For Representative Angela Williams of Colorado, educational choice is all about what’s right for the kids and what’s right for the teachers. Her district was one of the hardest hit by economic downturn, and a lot of funding for education comes from property taxes. Unapologetically, Rep. Williams speaks up for kids and families who need high-quality public school options. “It is not a Republican or a Democrat issue. It’s an issue for our kids,” she insists. She went on to explain, “I received a lot of push back from the African-American community. But I cannot stand by and allow kids to go to failing schools.”
Rep. Williams was a business woman for 14 years and serves as Majority Caucus Chair as well as Co-Chair of the Colorado Black Democratic Legislative Caucus. She represents a diverse community and is a strong voice for improving education in Colorado’s public schools. She stated that she carries certain legislation that increases school choice because of her passion- not politics. Rep. Williams is a fearless voice for equitable mill sharing and appropriating funding for facilities and buildings. She calls for a level playing field for all types of public schools, including charter schools. A key ingredient to the success of charter schools in Denver is equitability and fairness to all kids, including the ones in Rep. Williams’ district. This cooperation at the local level is achieved by including as many community stakeholders as possible, and strong leadership like that of the representative and other community leaders is crucial.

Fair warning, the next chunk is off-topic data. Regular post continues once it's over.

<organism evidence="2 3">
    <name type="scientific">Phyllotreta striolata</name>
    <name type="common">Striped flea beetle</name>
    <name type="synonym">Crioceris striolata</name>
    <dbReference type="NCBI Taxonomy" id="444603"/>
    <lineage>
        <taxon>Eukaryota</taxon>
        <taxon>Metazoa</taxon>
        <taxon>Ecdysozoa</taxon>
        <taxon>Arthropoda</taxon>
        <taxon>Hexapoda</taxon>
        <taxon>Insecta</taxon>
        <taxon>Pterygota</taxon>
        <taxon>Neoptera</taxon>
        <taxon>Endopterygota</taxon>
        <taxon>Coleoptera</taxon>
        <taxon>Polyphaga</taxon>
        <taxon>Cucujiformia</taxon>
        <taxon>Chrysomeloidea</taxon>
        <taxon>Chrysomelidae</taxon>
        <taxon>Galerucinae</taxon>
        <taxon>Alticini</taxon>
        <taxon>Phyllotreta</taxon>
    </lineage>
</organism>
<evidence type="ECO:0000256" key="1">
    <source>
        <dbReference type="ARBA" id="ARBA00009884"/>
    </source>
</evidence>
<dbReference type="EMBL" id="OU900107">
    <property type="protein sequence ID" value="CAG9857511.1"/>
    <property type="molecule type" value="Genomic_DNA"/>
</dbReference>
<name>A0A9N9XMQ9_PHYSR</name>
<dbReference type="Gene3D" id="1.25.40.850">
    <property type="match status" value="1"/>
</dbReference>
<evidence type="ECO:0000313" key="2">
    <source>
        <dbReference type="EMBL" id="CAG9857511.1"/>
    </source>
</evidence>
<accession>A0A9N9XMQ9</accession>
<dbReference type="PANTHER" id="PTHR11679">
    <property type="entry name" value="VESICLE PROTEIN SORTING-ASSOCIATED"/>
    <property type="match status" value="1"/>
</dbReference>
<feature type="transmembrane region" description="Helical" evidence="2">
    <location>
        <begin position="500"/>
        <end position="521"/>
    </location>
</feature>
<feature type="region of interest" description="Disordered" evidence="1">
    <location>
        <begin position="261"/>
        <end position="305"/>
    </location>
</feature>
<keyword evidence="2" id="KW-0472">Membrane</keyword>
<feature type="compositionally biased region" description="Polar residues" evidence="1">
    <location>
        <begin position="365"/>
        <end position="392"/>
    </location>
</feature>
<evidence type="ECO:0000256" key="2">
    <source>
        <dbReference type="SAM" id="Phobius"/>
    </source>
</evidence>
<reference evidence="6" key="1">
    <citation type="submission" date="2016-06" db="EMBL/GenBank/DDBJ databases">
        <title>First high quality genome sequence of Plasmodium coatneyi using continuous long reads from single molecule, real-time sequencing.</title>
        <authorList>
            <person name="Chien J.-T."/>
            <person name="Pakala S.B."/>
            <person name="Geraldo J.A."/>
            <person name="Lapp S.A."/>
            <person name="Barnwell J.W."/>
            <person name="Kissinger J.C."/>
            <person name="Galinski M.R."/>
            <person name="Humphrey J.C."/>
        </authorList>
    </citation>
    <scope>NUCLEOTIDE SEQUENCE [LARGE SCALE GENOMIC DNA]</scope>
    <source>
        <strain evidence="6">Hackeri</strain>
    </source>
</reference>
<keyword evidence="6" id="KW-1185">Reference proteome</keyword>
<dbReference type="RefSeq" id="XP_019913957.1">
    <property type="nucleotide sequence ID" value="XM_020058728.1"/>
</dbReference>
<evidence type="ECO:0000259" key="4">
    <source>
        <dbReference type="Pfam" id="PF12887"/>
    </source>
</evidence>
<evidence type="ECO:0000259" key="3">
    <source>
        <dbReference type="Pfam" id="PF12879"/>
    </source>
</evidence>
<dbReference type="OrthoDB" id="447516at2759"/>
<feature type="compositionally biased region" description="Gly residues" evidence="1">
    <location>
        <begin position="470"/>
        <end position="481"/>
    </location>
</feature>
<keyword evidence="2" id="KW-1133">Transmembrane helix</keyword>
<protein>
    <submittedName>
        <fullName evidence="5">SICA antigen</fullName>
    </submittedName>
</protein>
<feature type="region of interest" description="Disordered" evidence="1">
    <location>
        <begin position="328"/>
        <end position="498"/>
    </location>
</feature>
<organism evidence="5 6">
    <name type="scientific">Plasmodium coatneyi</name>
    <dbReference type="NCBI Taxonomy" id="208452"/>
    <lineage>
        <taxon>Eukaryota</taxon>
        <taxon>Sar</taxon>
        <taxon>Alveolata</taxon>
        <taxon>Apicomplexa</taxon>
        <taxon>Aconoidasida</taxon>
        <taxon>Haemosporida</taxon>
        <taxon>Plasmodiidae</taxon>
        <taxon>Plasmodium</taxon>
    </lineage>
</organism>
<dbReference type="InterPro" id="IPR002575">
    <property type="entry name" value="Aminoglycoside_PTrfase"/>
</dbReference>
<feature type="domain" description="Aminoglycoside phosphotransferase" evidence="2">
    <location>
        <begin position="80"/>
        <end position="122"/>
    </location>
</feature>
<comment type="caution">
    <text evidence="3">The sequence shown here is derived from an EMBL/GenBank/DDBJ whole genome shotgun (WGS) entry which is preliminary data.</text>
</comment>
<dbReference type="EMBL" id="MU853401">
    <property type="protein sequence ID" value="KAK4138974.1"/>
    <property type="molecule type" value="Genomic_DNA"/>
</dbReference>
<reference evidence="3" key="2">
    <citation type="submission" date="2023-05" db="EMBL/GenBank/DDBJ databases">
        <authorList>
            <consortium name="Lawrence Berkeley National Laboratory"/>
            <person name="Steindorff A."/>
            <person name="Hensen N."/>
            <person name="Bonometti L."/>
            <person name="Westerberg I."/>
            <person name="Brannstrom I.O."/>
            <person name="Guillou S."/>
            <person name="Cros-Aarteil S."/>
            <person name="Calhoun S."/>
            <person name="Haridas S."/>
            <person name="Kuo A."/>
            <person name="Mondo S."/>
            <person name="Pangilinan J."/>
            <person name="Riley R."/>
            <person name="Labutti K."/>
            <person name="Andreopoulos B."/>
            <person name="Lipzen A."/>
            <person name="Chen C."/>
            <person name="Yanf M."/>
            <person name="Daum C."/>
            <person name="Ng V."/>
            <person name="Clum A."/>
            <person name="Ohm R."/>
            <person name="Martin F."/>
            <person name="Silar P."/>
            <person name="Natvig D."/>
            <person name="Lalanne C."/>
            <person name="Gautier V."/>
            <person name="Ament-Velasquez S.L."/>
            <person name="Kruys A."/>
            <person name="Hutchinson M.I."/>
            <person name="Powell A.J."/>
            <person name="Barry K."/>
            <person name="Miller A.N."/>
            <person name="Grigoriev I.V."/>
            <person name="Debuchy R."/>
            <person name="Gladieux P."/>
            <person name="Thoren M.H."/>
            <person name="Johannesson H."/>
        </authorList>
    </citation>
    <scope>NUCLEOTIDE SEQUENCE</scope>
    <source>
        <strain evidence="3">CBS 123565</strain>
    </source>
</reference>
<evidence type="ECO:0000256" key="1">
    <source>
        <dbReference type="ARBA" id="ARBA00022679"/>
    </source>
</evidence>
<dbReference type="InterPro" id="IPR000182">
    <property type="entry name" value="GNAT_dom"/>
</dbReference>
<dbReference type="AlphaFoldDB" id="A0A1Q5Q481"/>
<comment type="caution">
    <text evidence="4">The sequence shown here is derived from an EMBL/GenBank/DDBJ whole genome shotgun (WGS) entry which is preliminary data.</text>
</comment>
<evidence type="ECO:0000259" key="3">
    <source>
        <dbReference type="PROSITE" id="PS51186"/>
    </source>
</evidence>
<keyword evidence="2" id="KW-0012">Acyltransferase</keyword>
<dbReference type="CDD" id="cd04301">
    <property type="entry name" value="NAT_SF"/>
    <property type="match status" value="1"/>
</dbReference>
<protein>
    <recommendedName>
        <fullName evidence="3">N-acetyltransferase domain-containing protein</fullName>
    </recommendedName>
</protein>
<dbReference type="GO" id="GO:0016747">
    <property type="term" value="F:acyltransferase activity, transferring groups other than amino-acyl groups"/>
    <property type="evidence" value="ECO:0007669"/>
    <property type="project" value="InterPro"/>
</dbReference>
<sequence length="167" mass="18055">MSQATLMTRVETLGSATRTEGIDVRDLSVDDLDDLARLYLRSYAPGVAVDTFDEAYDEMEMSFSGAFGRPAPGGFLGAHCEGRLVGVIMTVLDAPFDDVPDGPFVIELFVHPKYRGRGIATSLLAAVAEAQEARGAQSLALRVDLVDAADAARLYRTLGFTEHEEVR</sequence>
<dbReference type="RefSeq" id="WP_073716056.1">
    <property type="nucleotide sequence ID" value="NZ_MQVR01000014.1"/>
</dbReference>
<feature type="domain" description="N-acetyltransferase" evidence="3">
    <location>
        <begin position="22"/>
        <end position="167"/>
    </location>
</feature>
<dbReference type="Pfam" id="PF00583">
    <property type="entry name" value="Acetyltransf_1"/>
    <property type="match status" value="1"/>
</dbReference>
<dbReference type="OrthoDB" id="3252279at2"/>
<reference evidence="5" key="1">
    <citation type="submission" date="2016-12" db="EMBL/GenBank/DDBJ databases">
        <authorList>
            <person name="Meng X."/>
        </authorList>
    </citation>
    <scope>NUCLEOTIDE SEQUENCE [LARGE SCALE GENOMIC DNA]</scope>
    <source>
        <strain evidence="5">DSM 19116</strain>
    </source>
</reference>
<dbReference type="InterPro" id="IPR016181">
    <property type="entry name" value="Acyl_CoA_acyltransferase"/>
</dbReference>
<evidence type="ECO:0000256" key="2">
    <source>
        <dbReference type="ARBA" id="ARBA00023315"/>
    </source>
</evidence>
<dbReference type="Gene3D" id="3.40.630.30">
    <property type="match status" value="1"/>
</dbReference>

Funding for charter schools in Colorado is allocated with an equitable approach. In the Denver area, charter school networks such as DSST and Strive are flourishing thanks to cooperation in sharing tax dollars at the state and local level. However, this philosophy of collaboration that has fed the success of Denver charter schools is nonexistent in many states. In Georgia, local school boards and professional organizations that represent the interests of adults and lobby for legislation, such as the Georgia Association of Educators and the Georgia School Superintendents Association, put up roadblocks to the success and growth of charter schools at every juncture.
The Georgia Charter Schools Association website states that “finding a facility can be the biggest stumbling block to launching a charter school in Georgia.” Charter schools must lease and maintain facilities out of general operating funds. Traditional public schools do not have to rent buildings for their schools, but local school districts are frequently unwilling to cooperate in allowing charter schools to utilize available buildings. It is common in Georgia to see buildings owned by school districts going unused and falling into disrepair. Georgia passed a law in 2013 to provide access to unused buildings but little has changed in how local school districts handle the vacant properties, which were paid for with taxpayer dollars for the education of all students.
Today, charter schools serve students in 43 states and are usually attended by students from diverse communities. Over 2.5 million students currently attend charter schools in the United States. These public schools successfully educate students from low-income homes in neighborhoods where traditional public schools are failing. Persistent attempts to marginalize, limit, and weaken charter schools simply make no sense. Shouldn’t Americans be willing to use public taxpayer dollars to educate kids in an environment that is safe and where innovation is breaking the monotony of dropout factories that fail kids year after year? It only seems fair.
-by Rhonda Gatch